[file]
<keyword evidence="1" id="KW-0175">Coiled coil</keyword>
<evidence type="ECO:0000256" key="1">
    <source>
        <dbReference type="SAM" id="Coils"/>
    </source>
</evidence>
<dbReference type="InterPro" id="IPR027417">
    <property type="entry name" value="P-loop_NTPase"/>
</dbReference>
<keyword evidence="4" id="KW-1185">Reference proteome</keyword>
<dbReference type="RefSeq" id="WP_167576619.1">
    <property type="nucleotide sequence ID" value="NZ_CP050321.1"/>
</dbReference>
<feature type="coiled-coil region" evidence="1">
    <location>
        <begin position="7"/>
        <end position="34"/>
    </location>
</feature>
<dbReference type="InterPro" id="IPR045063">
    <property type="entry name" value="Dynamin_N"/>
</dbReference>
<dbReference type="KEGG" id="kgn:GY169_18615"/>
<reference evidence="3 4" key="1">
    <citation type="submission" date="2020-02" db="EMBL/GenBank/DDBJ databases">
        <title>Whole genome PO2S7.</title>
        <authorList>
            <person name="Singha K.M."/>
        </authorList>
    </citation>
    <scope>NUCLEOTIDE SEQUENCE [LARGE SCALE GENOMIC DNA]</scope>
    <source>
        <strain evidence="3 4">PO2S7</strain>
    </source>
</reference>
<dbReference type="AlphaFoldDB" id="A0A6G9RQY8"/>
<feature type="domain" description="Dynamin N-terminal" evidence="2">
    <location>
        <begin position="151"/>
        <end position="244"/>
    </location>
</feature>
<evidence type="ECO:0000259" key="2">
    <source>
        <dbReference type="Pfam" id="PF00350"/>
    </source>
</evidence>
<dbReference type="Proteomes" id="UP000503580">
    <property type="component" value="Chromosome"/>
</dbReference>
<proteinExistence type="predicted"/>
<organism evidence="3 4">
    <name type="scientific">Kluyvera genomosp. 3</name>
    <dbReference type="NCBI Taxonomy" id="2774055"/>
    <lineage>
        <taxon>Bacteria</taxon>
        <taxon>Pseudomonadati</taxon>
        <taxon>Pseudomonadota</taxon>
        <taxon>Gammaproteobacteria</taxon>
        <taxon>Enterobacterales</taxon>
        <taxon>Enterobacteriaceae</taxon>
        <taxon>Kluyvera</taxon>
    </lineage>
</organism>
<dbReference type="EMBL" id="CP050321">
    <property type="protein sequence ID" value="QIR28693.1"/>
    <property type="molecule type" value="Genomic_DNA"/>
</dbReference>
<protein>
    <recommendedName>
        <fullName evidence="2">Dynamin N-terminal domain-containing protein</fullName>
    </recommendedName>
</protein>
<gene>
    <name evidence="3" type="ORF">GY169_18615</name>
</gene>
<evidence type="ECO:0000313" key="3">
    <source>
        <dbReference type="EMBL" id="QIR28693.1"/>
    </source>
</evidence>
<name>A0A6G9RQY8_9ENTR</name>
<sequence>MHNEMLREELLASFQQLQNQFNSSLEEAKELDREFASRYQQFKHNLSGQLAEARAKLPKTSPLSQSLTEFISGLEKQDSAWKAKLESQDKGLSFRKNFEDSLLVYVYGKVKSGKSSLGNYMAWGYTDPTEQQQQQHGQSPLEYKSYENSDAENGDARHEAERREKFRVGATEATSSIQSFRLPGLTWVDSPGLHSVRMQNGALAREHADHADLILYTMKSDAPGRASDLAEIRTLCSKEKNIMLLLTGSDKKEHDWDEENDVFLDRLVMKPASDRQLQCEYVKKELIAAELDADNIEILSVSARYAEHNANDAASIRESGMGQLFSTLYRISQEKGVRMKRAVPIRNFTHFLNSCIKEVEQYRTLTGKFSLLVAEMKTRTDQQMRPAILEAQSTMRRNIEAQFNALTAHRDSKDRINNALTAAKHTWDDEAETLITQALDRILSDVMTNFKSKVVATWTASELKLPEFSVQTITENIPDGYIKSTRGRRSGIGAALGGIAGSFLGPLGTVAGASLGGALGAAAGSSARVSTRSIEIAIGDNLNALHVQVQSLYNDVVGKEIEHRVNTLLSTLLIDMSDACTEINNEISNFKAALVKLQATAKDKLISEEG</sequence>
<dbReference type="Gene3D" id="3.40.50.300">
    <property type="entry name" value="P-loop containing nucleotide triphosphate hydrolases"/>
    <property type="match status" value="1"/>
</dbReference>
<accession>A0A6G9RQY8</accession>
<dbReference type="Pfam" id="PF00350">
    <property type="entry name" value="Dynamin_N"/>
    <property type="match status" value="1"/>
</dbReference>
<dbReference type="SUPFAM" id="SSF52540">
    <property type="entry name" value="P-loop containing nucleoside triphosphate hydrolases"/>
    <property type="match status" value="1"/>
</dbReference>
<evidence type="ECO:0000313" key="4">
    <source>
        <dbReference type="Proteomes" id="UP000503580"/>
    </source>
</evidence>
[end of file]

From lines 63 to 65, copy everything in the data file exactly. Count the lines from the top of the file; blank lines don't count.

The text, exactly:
    </lineage>
</organism>
<dbReference type="EMBL" id="CP050321">